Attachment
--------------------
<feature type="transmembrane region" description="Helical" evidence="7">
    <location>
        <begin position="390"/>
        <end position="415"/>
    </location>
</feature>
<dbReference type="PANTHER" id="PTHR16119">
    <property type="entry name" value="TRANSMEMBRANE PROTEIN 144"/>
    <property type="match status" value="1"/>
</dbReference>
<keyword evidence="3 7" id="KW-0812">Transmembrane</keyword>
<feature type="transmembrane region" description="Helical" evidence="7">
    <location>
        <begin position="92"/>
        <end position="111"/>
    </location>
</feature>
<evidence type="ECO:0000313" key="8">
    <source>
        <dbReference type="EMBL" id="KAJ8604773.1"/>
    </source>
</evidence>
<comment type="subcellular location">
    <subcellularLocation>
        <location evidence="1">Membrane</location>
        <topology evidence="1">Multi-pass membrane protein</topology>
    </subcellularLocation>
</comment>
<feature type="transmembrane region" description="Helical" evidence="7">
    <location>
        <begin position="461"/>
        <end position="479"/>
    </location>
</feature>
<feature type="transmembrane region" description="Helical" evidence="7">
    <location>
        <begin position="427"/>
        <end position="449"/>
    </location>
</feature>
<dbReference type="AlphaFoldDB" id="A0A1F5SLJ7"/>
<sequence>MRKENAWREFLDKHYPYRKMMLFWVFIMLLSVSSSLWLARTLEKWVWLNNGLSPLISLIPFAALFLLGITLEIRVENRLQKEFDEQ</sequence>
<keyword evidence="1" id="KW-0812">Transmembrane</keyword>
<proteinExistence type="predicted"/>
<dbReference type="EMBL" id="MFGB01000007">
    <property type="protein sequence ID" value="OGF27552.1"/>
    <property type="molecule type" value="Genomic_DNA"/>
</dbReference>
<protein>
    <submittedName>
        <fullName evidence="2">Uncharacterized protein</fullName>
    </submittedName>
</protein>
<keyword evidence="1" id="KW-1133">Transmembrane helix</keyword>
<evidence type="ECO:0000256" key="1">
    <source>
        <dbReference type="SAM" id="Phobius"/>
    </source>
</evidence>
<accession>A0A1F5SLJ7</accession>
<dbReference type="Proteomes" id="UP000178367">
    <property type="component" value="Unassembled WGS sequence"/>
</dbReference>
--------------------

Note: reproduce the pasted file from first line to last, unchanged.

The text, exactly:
<feature type="transmembrane region" description="Helical" evidence="7">
    <location>
        <begin position="390"/>
        <end position="415"/>
    </location>
</feature>
<dbReference type="PANTHER" id="PTHR16119">
    <property type="entry name" value="TRANSMEMBRANE PROTEIN 144"/>
    <property type="match status" value="1"/>
</dbReference>
<keyword evidence="3 7" id="KW-0812">Transmembrane</keyword>
<feature type="transmembrane region" description="Helical" evidence="7">
    <location>
        <begin position="92"/>
        <end position="111"/>
    </location>
</feature>
<evidence type="ECO:0000313" key="8">
    <source>
        <dbReference type="EMBL" id="KAJ8604773.1"/>
    </source>
</evidence>
<comment type="subcellular location">
    <subcellularLocation>
        <location evidence="1">Membrane</location>
        <topology evidence="1">Multi-pass membrane protein</topology>
    </subcellularLocation>
</comment>
<feature type="transmembrane region" description="Helical" evidence="7">
    <location>
        <begin position="461"/>
        <end position="479"/>
    </location>
</feature>
<feature type="transmembrane region" description="Helical" evidence="7">
    <location>
        <begin position="427"/>
        <end position="449"/>
    </location>
</feature>
<dbReference type="AlphaFoldDB" id="A0A1F5SLJ7"/>
<sequence>MRKENAWREFLDKHYPYRKMMLFWVFIMLLSVSSSLWLARTLEKWVWLNNGLSPLISLIPFAALFLLGITLEIRVENRLQKEFDEQ</sequence>
<keyword evidence="1" id="KW-0812">Transmembrane</keyword>
<proteinExistence type="predicted"/>
<dbReference type="EMBL" id="MFGB01000007">
    <property type="protein sequence ID" value="OGF27552.1"/>
    <property type="molecule type" value="Genomic_DNA"/>
</dbReference>
<protein>
    <submittedName>
        <fullName evidence="2">Uncharacterized protein</fullName>
    </submittedName>
</protein>
<keyword evidence="1" id="KW-1133">Transmembrane helix</keyword>
<evidence type="ECO:0000256" key="1">
    <source>
        <dbReference type="SAM" id="Phobius"/>
    </source>
</evidence>
<accession>A0A1F5SLJ7</accession>
<dbReference type="Proteomes" id="UP000178367">
    <property type="component" value="Unassembled WGS sequence"/>
</dbReference>